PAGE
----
Tomie dePaola was a beloved American writer and illustrator who created over 270 books and earned numerous awards including the 2011 Children’s Literature Legacy Award for his “substantial and lasting contribution to literature for children”. He was born in 1934 in Connecticut to a family of Irish and Italian heritage. His work was inspired by his own life experiences as well as folk tales and legends from numerous cultures and religions. DePaola says he is drawn to folktales because they are about people. He likes that they teach a life lesson and that the characters succeed by hard work. In 2019, dePaola came out as gay telling the New York Times that for much of his career, "If it became known you were gay, you’d have a big red ‘G’ on your chest... and schools wouldn’t buy your books anymore.” DePaola died in March of 2020.

Other suggested books include:

The Strega Nona Series

Oliver Button is a Sissy

The Legend of the Indian Paintbrush

Clown of God


Jamie O’Rourke and the Big Potato

Nana Upstairs and Nana Downstairs

The Night of Las Posadas

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As a part of our commitment to ensuring that our students are exposed to the contributions of people of color and from different backgrounds, we kicked off this past week by giving daily clues to a famous person from history that has made our world a better place. This past week, the students heard the following clues:

  • I was born on June 27, 1880 in Alabama and lived on a family farm called Ivy Greene.
  • When I was around one and a half years old I became very sick. I had a high fever and a bad headache for several days. I did get better but my parents discovered that I had lost my sight and my hearing. I got frustrated very easily and would throw really bad tantrums when people did not understand what I was trying to communicate.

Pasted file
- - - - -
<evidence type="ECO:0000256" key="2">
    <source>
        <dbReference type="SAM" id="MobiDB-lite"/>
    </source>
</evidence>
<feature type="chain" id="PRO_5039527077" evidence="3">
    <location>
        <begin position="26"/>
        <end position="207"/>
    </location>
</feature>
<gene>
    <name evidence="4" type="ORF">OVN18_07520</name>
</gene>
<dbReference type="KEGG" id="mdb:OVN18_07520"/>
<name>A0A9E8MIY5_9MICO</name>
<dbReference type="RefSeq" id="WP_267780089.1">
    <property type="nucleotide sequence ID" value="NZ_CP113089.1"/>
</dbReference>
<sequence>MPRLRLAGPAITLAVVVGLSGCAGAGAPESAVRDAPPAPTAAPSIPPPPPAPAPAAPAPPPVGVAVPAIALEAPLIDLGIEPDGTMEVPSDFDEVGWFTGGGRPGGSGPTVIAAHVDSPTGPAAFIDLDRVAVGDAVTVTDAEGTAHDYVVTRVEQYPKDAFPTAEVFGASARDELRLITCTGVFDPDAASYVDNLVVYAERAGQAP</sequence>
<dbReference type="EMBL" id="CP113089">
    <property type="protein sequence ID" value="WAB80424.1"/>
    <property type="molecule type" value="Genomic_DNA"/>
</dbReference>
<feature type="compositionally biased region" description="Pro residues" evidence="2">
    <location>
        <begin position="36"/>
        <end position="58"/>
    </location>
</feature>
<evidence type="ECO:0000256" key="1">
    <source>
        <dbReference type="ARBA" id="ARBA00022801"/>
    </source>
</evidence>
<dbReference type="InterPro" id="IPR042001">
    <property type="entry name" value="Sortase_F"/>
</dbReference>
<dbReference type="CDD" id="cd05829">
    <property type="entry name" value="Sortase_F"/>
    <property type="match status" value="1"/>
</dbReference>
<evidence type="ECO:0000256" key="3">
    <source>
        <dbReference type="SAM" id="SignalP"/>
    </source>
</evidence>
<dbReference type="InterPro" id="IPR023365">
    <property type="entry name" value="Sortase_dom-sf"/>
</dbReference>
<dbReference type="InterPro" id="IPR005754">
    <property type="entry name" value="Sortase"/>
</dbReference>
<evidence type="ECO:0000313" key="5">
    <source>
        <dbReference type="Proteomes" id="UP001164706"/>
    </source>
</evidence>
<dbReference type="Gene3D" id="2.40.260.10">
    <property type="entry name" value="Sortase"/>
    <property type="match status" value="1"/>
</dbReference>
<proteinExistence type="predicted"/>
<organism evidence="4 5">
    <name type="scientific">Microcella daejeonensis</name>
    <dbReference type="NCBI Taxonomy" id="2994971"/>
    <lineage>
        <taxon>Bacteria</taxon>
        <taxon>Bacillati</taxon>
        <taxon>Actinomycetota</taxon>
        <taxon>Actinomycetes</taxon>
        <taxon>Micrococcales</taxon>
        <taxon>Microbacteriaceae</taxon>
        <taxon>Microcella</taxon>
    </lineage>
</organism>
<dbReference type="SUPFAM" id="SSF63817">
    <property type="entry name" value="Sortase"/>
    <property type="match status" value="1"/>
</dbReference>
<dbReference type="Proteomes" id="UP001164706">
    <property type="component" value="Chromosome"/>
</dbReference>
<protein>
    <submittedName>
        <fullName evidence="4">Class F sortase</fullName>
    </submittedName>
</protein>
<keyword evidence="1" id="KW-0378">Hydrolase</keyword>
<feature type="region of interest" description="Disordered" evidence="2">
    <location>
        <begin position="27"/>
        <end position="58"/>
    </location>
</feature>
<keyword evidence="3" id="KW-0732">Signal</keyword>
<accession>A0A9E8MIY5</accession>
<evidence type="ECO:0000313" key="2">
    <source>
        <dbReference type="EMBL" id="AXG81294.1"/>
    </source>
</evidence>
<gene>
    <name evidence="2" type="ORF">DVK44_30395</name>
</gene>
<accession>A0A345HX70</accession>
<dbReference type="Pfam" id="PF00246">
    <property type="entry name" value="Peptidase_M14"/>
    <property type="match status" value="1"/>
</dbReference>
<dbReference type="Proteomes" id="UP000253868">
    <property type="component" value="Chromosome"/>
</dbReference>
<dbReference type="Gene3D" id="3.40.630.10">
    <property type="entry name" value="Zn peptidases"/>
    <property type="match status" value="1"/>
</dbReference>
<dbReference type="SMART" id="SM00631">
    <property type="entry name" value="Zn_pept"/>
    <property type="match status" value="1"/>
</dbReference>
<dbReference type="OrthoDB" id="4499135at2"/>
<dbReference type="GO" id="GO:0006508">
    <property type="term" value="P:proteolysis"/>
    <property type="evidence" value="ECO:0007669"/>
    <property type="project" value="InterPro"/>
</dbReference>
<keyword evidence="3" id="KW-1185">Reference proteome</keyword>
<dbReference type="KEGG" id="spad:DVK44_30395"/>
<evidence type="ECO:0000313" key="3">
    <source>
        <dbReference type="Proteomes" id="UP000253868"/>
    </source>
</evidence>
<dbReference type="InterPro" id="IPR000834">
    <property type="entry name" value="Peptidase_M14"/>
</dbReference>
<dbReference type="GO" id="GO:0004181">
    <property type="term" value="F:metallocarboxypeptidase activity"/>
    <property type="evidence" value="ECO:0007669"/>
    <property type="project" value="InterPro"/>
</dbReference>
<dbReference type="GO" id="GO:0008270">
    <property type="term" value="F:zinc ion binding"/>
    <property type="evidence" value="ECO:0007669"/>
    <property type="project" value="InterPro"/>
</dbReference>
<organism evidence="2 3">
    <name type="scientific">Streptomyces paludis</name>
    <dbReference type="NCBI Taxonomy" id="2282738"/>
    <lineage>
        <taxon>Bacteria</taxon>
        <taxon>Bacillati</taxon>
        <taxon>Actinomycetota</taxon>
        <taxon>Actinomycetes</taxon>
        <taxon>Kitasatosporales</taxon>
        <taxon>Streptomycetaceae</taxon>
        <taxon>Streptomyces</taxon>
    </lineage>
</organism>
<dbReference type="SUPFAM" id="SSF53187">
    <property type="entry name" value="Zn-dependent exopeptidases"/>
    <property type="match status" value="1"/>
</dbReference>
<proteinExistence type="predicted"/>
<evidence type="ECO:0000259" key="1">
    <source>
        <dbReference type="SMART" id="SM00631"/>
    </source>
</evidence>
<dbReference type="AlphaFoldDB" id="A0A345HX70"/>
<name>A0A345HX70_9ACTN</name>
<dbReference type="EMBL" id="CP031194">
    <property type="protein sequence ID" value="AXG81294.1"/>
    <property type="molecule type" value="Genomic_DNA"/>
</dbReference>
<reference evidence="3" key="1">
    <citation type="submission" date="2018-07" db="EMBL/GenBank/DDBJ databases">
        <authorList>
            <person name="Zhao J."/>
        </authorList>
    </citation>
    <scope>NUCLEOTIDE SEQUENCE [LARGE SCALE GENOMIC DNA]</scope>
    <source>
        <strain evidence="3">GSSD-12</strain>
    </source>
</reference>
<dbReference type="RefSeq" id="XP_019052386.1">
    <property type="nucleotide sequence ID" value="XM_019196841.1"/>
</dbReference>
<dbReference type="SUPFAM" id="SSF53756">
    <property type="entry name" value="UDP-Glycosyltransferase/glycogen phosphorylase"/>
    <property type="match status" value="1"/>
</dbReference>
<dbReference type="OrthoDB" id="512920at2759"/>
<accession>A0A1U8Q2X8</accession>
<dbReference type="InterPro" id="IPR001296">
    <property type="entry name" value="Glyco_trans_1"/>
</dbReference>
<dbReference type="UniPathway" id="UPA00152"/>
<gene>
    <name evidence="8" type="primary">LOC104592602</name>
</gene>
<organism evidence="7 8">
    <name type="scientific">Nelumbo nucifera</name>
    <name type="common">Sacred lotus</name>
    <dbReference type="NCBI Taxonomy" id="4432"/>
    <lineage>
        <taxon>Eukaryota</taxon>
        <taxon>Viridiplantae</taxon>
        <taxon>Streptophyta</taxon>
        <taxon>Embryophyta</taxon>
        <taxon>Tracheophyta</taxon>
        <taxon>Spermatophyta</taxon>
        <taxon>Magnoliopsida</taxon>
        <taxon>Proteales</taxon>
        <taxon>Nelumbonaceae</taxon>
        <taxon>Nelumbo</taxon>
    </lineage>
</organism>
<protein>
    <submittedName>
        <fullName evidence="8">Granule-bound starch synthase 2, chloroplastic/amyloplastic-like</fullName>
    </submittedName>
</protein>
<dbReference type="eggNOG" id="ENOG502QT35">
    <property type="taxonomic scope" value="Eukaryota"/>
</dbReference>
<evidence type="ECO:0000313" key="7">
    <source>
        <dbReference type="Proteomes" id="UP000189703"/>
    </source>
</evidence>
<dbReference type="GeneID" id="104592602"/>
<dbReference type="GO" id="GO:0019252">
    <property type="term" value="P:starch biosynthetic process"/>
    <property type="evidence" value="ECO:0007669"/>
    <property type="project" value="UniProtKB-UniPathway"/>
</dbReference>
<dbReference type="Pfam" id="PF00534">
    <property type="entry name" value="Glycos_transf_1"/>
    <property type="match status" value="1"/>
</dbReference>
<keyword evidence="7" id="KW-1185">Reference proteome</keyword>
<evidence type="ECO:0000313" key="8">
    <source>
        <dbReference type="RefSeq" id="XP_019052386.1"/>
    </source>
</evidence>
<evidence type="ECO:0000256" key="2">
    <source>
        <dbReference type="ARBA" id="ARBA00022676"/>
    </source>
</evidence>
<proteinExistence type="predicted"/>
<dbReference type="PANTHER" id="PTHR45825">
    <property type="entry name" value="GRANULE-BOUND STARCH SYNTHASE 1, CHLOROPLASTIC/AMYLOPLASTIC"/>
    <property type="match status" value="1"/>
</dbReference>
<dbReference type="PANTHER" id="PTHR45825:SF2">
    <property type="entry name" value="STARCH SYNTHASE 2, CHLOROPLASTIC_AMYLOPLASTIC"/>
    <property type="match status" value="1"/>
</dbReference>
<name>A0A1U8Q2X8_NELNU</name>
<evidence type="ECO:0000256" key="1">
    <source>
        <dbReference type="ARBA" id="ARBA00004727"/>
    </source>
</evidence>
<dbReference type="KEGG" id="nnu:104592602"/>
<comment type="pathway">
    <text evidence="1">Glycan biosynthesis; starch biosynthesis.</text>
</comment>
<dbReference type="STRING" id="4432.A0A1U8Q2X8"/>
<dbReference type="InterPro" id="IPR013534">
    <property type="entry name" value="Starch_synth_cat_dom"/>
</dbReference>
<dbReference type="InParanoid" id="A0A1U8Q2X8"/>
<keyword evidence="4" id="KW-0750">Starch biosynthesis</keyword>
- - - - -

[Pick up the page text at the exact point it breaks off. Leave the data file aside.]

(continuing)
• I met the lady that would become my best friend for the next 50 years. Her name was Anne Sullivan. She taught me how to communicate by spelling words in my hand using modified sign language. She also taught me how to read in braille.

  • Another person named Sarah Fuller taught me how to speak. She put my hands on her lips which taught me how to feel the vibrations coming from sound and how to shape my lips to make the sounds.

  • I died June 1, 1968 and lead a remarkable life and inspired so many people by never giving up and fighting through adversity.

The answer this week was Helen Keller.

Helen Keller BrainPOP Jr.

Celebrating Helen Keller

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Bite-Size Brain PD

This past week I was fortunate enough to spend 2.5 days at the Bridging to Resilience conference in Overland Park and shared some of that time with four of our staff members in hopes of additional people hearing the message about the role that trauma plays in our lives and how our nervous systems are affected depending on our own windows of tolerance.

On Thursday, I was reminded of the video below by Dr Jacob Hamm explaining how Trauma is like the Incredible Hulk. I encourage you to check it out.

Trauma and the Incredible Hulk


For the latest information from OUR GRAY HAWK PTO check them out on Facebook @grayhawkpto458